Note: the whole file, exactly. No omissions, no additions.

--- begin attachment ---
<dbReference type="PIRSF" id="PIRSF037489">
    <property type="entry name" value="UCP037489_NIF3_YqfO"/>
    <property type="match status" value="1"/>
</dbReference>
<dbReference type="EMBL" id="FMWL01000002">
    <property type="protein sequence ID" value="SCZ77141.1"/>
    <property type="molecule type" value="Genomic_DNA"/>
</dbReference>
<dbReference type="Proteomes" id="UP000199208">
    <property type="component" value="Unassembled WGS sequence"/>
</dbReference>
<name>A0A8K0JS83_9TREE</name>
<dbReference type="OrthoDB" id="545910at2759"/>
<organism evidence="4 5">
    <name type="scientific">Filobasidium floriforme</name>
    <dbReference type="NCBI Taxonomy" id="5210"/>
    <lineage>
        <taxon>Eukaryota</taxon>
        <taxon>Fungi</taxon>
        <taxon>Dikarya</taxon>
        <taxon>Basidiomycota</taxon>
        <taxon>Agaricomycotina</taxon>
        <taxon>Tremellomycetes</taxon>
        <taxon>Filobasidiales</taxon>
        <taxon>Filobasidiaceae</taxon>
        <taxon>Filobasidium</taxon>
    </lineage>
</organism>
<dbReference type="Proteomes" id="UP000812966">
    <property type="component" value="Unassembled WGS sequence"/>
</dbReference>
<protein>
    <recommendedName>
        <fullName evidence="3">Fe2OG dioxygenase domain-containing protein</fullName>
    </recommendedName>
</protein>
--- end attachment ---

<dbReference type="PIRSF" id="PIRSF037489">
    <property type="entry name" value="UCP037489_NIF3_YqfO"/>
    <property type="match status" value="1"/>
</dbReference>
<dbReference type="EMBL" id="FMWL01000002">
    <property type="protein sequence ID" value="SCZ77141.1"/>
    <property type="molecule type" value="Genomic_DNA"/>
</dbReference>
<dbReference type="Proteomes" id="UP000199208">
    <property type="component" value="Unassembled WGS sequence"/>
</dbReference>
<name>A0A8K0JS83_9TREE</name>
<dbReference type="OrthoDB" id="545910at2759"/>
<organism evidence="4 5">
    <name type="scientific">Filobasidium floriforme</name>
    <dbReference type="NCBI Taxonomy" id="5210"/>
    <lineage>
        <taxon>Eukaryota</taxon>
        <taxon>Fungi</taxon>
        <taxon>Dikarya</taxon>
        <taxon>Basidiomycota</taxon>
        <taxon>Agaricomycotina</taxon>
        <taxon>Tremellomycetes</taxon>
        <taxon>Filobasidiales</taxon>
        <taxon>Filobasidiaceae</taxon>
        <taxon>Filobasidium</taxon>
    </lineage>
</organism>
<dbReference type="Proteomes" id="UP000812966">
    <property type="component" value="Unassembled WGS sequence"/>
</dbReference>
<protein>
    <recommendedName>
        <fullName evidence="3">Fe2OG dioxygenase domain-containing protein</fullName>
    </recommendedName>
</protein>